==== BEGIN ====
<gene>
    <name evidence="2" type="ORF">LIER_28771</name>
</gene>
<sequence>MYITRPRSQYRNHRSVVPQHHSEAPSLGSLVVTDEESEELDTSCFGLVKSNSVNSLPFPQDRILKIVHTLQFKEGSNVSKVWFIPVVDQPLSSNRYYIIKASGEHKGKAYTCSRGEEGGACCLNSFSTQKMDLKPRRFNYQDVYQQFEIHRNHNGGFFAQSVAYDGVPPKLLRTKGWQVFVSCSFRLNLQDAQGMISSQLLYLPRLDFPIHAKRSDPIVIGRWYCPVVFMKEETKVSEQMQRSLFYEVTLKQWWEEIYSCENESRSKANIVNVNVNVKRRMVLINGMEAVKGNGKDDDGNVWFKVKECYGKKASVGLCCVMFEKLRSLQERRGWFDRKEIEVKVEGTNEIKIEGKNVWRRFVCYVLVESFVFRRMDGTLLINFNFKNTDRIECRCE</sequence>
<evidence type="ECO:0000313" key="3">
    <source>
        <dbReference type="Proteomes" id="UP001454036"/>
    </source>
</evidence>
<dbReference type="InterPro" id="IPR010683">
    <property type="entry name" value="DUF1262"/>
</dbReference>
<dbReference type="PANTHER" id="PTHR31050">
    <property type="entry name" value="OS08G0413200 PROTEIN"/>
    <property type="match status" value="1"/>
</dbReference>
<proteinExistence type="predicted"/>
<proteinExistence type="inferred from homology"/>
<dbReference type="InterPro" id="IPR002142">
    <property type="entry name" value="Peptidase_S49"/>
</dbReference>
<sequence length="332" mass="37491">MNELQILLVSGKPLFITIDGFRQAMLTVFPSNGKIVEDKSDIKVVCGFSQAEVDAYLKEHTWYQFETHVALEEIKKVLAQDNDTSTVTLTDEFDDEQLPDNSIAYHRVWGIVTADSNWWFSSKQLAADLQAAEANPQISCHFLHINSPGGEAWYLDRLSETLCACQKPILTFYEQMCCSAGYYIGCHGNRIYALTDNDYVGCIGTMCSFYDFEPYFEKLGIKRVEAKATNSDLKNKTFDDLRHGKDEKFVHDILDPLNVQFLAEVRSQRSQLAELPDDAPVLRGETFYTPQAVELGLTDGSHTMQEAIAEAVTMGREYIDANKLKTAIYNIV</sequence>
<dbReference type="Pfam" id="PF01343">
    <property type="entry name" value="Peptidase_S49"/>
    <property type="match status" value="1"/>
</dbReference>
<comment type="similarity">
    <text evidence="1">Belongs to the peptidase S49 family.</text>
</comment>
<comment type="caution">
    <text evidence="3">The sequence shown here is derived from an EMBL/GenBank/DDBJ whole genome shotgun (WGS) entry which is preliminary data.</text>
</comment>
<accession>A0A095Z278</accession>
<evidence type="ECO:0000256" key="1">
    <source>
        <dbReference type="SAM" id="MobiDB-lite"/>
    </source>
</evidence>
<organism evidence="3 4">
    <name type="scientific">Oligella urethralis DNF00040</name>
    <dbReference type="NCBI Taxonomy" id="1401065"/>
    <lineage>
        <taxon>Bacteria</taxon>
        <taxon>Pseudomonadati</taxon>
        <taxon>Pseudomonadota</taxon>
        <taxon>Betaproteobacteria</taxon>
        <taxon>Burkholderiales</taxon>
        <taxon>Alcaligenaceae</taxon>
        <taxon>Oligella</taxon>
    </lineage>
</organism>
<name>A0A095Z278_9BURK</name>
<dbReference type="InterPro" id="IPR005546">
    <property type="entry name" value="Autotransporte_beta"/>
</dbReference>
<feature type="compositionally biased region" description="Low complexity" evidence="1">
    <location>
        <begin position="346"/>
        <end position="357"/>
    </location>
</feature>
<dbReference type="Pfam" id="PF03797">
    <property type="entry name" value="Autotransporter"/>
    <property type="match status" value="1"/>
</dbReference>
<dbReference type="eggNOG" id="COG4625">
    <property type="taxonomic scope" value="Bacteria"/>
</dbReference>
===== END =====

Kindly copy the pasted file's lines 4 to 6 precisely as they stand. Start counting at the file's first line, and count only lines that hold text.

<sequence>MYITRPRSQYRNHRSVVPQHHSEAPSLGSLVVTDEESEELDTSCFGLVKSNSVNSLPFPQDRILKIVHTLQFKEGSNVSKVWFIPVVDQPLSSNRYYIIKASGEHKGKAYTCSRGEEGGACCLNSFSTQKMDLKPRRFNYQDVYQQFEIHRNHNGGFFAQSVAYDGVPPKLLRTKGWQVFVSCSFRLNLQDAQGMISSQLLYLPRLDFPIHAKRSDPIVIGRWYCPVVFMKEETKVSEQMQRSLFYEVTLKQWWEEIYSCENESRSKANIVNVNVNVKRRMVLINGMEAVKGNGKDDDGNVWFKVKECYGKKASVGLCCVMFEKLRSLQERRGWFDRKEIEVKVEGTNEIKIEGKNVWRRFVCYVLVESFVFRRMDGTLLINFNFKNTDRIECRCE</sequence>
<evidence type="ECO:0000313" key="3">
    <source>